Gungnyeo, the Ranks and Regiment of Women Serving Korean Royalty
The smooth running of Korean royal households depended upon the unseen hands of gungnyeo; the seamstresses, cooks, chambermaids, water- and firewood bearers and other servants. Behind the scenes a disciplined regiment, defined by class and rank, functioned efficiently to ensure that the lives of royalty flowed seamlessly without ripples. But even royal brides were not exempt from strict selection processes and training to become influential queens.
Queen Seondeok of Silla (Public Domain)
Topsy Turvey Traditional Roles
In the early history of Korea, women reigned as queens in their own right. Queen Seondeok, for example, reigned as Queen Regnant of Silla, one of the Three Kingdoms of Korea, from 632 to 647 AD and apparently wielded enough power to encourage a renaissance in thought, literature, and the arts in her kingdom.
However, the lives of women took an about-turn during the Joseon Dynasty (1392 - 1910) as the country adapted to neo-Confucianism. Although the cultural spotlight had shifted on the men at this time, it was clear that women still held important roles in society. Many prominent positions traditionally held by women since early Korea had survived due to a decree made by King Taejo in 1392. These positions were embedded as a system of central and local government offices. Apart from the term ginyeo (singing woman) or kisaeng, which originated from the era of the Three Kingdoms (57 BC - 668 AD), there was another class of ladies called gungnyeo (palace women), short for gungjung yeogwan (a lady officer of the royal court) which included court ladies and matrons. They were first recorded in the History of Goryeo, the main surviving history of Korea's Goryeo Dynasty (918 – 1392 AD).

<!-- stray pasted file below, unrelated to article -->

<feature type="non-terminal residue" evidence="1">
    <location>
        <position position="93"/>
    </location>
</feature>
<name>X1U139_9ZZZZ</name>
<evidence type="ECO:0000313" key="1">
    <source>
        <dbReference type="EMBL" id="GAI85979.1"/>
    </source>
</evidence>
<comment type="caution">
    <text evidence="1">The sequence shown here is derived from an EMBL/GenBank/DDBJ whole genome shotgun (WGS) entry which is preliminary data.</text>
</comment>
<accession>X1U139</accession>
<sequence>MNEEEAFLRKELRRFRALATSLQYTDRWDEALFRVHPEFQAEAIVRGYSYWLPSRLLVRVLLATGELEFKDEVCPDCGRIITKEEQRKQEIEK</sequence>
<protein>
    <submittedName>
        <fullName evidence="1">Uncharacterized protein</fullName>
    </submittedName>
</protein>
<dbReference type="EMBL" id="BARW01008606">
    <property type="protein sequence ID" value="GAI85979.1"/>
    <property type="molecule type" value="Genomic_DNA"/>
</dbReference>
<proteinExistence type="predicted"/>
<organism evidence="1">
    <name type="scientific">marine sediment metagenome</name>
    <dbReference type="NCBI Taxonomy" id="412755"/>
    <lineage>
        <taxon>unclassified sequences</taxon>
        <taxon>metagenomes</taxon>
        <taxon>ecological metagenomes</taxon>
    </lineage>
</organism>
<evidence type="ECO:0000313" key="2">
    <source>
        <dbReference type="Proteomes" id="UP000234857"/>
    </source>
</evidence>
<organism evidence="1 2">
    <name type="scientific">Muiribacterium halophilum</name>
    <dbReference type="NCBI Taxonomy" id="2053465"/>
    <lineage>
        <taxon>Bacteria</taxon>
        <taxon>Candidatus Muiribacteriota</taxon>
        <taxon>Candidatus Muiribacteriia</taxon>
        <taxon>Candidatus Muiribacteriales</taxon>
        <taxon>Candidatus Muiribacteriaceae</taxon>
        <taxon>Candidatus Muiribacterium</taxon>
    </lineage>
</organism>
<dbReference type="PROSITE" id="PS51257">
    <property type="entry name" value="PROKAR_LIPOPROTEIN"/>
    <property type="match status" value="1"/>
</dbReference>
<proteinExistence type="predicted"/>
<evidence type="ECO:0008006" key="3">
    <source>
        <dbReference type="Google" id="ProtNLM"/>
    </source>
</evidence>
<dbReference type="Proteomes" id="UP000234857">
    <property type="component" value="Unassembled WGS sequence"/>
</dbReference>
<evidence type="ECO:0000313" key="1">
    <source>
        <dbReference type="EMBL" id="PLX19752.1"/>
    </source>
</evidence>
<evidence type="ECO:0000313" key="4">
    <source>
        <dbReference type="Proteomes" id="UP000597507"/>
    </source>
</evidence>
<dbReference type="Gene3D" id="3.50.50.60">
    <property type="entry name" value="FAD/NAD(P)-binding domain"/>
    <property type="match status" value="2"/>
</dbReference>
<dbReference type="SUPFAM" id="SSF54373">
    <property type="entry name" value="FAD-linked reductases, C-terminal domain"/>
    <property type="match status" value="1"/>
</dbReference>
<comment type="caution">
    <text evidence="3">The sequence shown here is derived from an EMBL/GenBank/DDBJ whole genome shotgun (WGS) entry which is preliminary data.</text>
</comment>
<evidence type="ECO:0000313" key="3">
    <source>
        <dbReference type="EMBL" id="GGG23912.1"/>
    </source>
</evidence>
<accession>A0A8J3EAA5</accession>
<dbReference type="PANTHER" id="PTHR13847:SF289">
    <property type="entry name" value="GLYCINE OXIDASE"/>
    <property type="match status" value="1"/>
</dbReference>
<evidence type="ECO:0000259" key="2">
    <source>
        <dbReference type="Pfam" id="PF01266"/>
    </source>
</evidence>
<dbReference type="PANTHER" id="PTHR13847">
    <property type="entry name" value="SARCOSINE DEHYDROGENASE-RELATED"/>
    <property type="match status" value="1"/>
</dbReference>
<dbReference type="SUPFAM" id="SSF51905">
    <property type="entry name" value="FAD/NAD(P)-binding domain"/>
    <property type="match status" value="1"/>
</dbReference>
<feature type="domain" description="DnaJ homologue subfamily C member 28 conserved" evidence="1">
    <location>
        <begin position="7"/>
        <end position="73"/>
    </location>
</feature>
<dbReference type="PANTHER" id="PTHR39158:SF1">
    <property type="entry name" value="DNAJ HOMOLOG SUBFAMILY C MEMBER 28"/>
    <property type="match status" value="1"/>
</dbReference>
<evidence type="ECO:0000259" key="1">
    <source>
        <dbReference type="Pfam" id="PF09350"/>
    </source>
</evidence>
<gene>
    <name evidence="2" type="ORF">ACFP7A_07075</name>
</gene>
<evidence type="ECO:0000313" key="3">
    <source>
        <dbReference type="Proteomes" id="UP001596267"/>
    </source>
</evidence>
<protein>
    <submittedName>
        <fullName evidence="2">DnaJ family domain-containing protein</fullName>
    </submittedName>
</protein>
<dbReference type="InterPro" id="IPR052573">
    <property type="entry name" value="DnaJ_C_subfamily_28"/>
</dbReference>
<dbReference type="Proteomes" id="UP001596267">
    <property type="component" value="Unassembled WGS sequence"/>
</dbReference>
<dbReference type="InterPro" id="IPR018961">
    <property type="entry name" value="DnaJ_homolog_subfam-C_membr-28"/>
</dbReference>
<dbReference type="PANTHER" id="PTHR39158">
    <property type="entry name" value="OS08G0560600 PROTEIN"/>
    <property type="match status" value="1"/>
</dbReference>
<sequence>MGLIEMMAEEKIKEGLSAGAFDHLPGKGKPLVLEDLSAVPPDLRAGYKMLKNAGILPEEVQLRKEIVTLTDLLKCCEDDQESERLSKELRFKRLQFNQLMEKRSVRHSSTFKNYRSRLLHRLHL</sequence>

Lithography by Joseph de la Nezière from l'Extrême Orient en Image published in 1903. (Public Domain)
Queens, Royal Brides and Concubines
To understand the roles and duties of the gungnyeo, it is useful to understand the ladies whom they served and the demands that were expected of them. One might be tempted to imagine a queen who spends most of her days being indulged by hundreds of servants. However, the role of the queen was not destined for an average woman. All affairs concerning the women in the palace fell under the responsibility of the queen. She held supreme authority of naeoemyeongbu
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Top Image: Resounding geomungo, praiseworthy lotus from Hyewon pungsokdo (1805).Gansong Art Museum in Seoul, South Korea (Public Domain)